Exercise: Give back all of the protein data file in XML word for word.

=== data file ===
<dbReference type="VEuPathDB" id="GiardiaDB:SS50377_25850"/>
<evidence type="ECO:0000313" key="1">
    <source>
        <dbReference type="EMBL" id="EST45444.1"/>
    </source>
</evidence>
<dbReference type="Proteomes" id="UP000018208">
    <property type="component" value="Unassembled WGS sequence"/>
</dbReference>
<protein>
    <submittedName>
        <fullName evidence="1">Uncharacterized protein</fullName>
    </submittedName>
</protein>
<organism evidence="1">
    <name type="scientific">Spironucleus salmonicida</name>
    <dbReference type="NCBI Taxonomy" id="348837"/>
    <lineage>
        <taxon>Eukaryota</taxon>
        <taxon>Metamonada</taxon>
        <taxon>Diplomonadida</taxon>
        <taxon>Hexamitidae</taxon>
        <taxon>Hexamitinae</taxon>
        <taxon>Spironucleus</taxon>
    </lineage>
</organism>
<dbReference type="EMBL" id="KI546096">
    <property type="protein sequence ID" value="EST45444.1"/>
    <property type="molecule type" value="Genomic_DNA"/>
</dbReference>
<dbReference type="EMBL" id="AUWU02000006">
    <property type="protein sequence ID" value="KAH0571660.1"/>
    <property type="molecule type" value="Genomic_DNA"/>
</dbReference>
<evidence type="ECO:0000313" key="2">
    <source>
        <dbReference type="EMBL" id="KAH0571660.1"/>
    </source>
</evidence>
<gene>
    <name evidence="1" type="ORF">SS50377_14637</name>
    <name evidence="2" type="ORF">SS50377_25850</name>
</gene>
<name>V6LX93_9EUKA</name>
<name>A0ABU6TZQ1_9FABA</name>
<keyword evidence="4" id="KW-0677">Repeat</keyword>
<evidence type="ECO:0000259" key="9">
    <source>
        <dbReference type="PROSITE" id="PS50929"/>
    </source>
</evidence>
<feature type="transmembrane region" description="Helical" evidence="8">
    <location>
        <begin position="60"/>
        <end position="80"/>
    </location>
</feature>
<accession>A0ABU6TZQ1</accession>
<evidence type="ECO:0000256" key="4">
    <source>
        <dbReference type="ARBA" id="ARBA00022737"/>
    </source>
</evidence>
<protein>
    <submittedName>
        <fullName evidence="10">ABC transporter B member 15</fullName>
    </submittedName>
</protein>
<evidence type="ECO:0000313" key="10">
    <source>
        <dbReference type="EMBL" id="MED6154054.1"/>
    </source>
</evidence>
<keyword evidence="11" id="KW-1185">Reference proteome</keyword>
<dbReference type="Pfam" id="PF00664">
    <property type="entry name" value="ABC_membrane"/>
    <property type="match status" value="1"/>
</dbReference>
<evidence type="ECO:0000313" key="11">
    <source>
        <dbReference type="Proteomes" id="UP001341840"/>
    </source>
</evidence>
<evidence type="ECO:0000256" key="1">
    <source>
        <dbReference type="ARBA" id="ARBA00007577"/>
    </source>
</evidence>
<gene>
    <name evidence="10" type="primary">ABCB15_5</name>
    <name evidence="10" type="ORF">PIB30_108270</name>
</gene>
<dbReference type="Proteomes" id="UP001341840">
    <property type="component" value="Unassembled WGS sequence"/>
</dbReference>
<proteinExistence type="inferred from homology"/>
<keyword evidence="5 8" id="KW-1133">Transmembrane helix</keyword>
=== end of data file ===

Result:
<dbReference type="VEuPathDB" id="GiardiaDB:SS50377_25850"/>
<evidence type="ECO:0000313" key="1">
    <source>
        <dbReference type="EMBL" id="EST45444.1"/>
    </source>
</evidence>
<dbReference type="Proteomes" id="UP000018208">
    <property type="component" value="Unassembled WGS sequence"/>
</dbReference>
<protein>
    <submittedName>
        <fullName evidence="1">Uncharacterized protein</fullName>
    </submittedName>
</protein>
<organism evidence="1">
    <name type="scientific">Spironucleus salmonicida</name>
    <dbReference type="NCBI Taxonomy" id="348837"/>
    <lineage>
        <taxon>Eukaryota</taxon>
        <taxon>Metamonada</taxon>
        <taxon>Diplomonadida</taxon>
        <taxon>Hexamitidae</taxon>
        <taxon>Hexamitinae</taxon>
        <taxon>Spironucleus</taxon>
    </lineage>
</organism>
<dbReference type="EMBL" id="KI546096">
    <property type="protein sequence ID" value="EST45444.1"/>
    <property type="molecule type" value="Genomic_DNA"/>
</dbReference>
<dbReference type="EMBL" id="AUWU02000006">
    <property type="protein sequence ID" value="KAH0571660.1"/>
    <property type="molecule type" value="Genomic_DNA"/>
</dbReference>
<evidence type="ECO:0000313" key="2">
    <source>
        <dbReference type="EMBL" id="KAH0571660.1"/>
    </source>
</evidence>
<gene>
    <name evidence="1" type="ORF">SS50377_14637</name>
    <name evidence="2" type="ORF">SS50377_25850</name>
</gene>
<name>V6LX93_9EUKA</name>
<name>A0ABU6TZQ1_9FABA</name>
<keyword evidence="4" id="KW-0677">Repeat</keyword>
<evidence type="ECO:0000259" key="9">
    <source>
        <dbReference type="PROSITE" id="PS50929"/>
    </source>
</evidence>
<feature type="transmembrane region" description="Helical" evidence="8">
    <location>
        <begin position="60"/>
        <end position="80"/>
    </location>
</feature>
<accession>A0ABU6TZQ1</accession>
<evidence type="ECO:0000256" key="4">
    <source>
        <dbReference type="ARBA" id="ARBA00022737"/>
    </source>
</evidence>
<protein>
    <submittedName>
        <fullName evidence="10">ABC transporter B member 15</fullName>
    </submittedName>
</protein>
<evidence type="ECO:0000313" key="10">
    <source>
        <dbReference type="EMBL" id="MED6154054.1"/>
    </source>
</evidence>
<keyword evidence="11" id="KW-1185">Reference proteome</keyword>
<dbReference type="Pfam" id="PF00664">
    <property type="entry name" value="ABC_membrane"/>
    <property type="match status" value="1"/>
</dbReference>
<evidence type="ECO:0000313" key="11">
    <source>
        <dbReference type="Proteomes" id="UP001341840"/>
    </source>
</evidence>
<evidence type="ECO:0000256" key="1">
    <source>
        <dbReference type="ARBA" id="ARBA00007577"/>
    </source>
</evidence>
<gene>
    <name evidence="10" type="primary">ABCB15_5</name>
    <name evidence="10" type="ORF">PIB30_108270</name>
</gene>
<dbReference type="Proteomes" id="UP001341840">
    <property type="component" value="Unassembled WGS sequence"/>
</dbReference>
<proteinExistence type="inferred from homology"/>
<keyword evidence="5 8" id="KW-1133">Transmembrane helix</keyword>